CJEU - Case C-403/16, El Hassani

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Country of Applicant: 
Morocco
Date of Decision: 
13-12-2017
Citation: 
Case C-403/16
Court Name: 
Court of Justice of the European Union (First Chamber)
Relevant Legislative Provisions: 
European Union Law
Headnote: 

Article 47 CFR EU requires that a decision of an administrative authority that does not itself satisfy the conditions of independence and impartiality must be subject to subsequent control by a judicial body that must, in particular, have jurisdiction to consider all the relevant issues.

It follows that Article 47 CFR EU requires the Member States to guarantee, at a certain stage of the proceedings, the possibility to bring the case concerning a final decision refusing a visa before a court.

Facts: 
The main proceedings concern Mr El Hassani, a Moroccan national who submitted an application for a Schengen visa to the Consul of the Republic of Poland in Rabat in order to visit his wife and son who are Polish nationals. The application and the subsequent request for review were rejected on the ground of a lack of certainty as to Mr El Hassani’s intention to leave Poland before the visa expired.  Following an unsuccessful appeal before the Regional Administrative Court, Mr El Hassani brought an appeal in cassation before the Supreme Administrative Court of Poland, who then asked the CJEU to clarify whether the Visa Code, read in the light of Article 47 Charter of Fundamental Rights of the European Union (CFR EU), requires Member States to provide for a judicial appeal against a visa refusal.
 
 
Decision & Reasoning: 

First, the CJEU advanced that the EU legislature left to the Member States the task of deciding the nature and specific conditions of the remedies available to visa applicants. However, national procedural autonomy is subject to the principles of equivalence and effectiveness necessary to ensure judicial protection of an individual’s rights under EU law, which is for the referring court to assess.

Secondly, the Court recalled that Article 47 of the CFR EU requires that any person whose rights and freedoms guaranteed by EU law are violated should have the right to an effective remedy before a tribunal in compliance with the conditions laid down in that article. The CJEU further stated that compliance with that right assumes that a decision of an administrative authority that does not itself satisfy the conditions of independence and impartiality must be subjected to subsequent control by a juridical body that must, in particular, have jurisdiction to consider all the relevant issues. The concept of independence implies above all that the body in question acts as a third party in relation to the authority which adopted the contested decision. 
 
Finally, the CJEU concluded that Article 32(3) of the Visa Code, read in the light of Article 47 of the Charter of Fundamental Rights of the European Union, requires the Member States to guarantee, at a certain stage of the proceedings, the possibility to bring the case concerning a final decision refusing a visa before a court.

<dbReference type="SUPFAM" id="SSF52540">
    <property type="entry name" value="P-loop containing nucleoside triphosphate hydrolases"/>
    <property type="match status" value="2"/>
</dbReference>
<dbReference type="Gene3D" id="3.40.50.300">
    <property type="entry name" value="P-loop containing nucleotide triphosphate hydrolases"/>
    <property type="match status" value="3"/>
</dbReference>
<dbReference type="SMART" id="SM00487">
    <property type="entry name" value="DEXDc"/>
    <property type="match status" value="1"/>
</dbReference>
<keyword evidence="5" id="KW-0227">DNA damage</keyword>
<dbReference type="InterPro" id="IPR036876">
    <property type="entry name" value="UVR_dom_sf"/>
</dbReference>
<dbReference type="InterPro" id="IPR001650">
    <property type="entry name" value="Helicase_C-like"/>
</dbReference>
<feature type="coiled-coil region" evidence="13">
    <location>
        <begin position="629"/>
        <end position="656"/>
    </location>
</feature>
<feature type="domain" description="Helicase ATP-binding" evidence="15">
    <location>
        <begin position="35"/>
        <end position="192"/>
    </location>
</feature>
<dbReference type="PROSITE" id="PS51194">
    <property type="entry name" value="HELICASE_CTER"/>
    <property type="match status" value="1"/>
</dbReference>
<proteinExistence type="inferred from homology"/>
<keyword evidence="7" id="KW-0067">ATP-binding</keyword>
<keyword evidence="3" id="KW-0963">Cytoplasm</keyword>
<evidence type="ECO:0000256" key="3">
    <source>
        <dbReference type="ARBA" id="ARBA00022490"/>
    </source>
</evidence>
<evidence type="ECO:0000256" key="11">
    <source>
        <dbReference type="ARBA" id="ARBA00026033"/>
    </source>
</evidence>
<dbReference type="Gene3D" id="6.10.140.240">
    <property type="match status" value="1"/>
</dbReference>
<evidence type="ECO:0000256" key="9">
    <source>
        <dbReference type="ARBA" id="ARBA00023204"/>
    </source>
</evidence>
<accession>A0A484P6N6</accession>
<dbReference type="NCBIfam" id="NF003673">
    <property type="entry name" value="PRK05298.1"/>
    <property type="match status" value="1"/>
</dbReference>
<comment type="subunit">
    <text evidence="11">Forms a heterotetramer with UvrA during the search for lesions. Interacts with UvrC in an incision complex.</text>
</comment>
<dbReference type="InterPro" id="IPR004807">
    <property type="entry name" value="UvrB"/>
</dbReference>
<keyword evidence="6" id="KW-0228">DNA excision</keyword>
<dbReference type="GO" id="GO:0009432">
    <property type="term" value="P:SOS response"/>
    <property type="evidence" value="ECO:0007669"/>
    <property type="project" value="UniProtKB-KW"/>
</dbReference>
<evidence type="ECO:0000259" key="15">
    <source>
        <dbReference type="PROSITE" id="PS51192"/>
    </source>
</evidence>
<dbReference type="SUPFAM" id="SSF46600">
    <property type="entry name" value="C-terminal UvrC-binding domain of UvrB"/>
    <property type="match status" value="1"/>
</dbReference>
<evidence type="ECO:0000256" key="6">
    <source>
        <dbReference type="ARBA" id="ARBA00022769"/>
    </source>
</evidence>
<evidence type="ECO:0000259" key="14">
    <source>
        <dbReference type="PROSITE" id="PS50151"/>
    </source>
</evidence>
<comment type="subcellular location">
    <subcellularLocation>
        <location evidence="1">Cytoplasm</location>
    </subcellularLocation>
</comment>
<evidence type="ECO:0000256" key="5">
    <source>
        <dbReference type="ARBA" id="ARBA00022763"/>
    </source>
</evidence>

Outcome: 

Article 32(3) of Regulation (EC) No 810/2009 of the European Parliament and of the Council of 13 July 2009 establishing a Community Code on Visas, as amended by Regulation (EU) No 610/2013 of the European Parliament and of the Council of 26 June 2013, read in the light of Article 47 of the Charter of Fundamental Rights of the European Union, must be interpreted as meaning that it requires Member States to provide for an appeal procedure against decisions refusing visas, the procedural rules for which are a matter for the legal order of each Member State in accordance with the principles of equivalence and effectiveness. Those proceedings must, at a certain stage of the proceedings, guarantee a judicial appeal.

Subsequent Proceedings : 

Following the CJEU's judgment, the Regional Administrative Court in Warsaw handed down a decision on 20 September 2018 relating to visa refusals. The Court stated that the consul's final decision on visa refusal (given after reconsideration of the visa application, when the first refusal was issued on the form provided by the Visa Code) issued on the form does not allow for an assessment of the refusal reasons. Therefore, the Court stated that the consul's duty is to provide a justification in which such reasons should be indicated. The Court referred to Article 41 EU Charter of Fundamental Rights in this respect.

Observations/Comments: 

The ruling is largely in line with Advocate General Bobek’s Opinion.

Case Law Cited: 

CJEU - C-3/16, Aquino

CJEU - C-682/15, Berlioz Investment Fund

CJEU - C-506/04, Wilson

CJEU - C- 84/12, Rahmanian Koushkaki v Bundesrepublik Deutschland

C 317/08 to C 320/08 Alassini and Others

C-418/11, TEXDATA Software GmbH
Other sources cited: 

Recital 29, Articles 1(1), 31(2) and 21(3) of the Visa Code.

Authentic Language: 
English
Country of preliminary reference: 
Poland
National / Other Legislative Provisions: 
Poland – Law on Foreign Nationals of 12 December 2013 - Article 76(1)
Poland – Law on proceedings before the administrative courts of 30 August 2002 - Article 5
Poland – Law on proceedings before the administrative courts of 30 August 2002- Article 58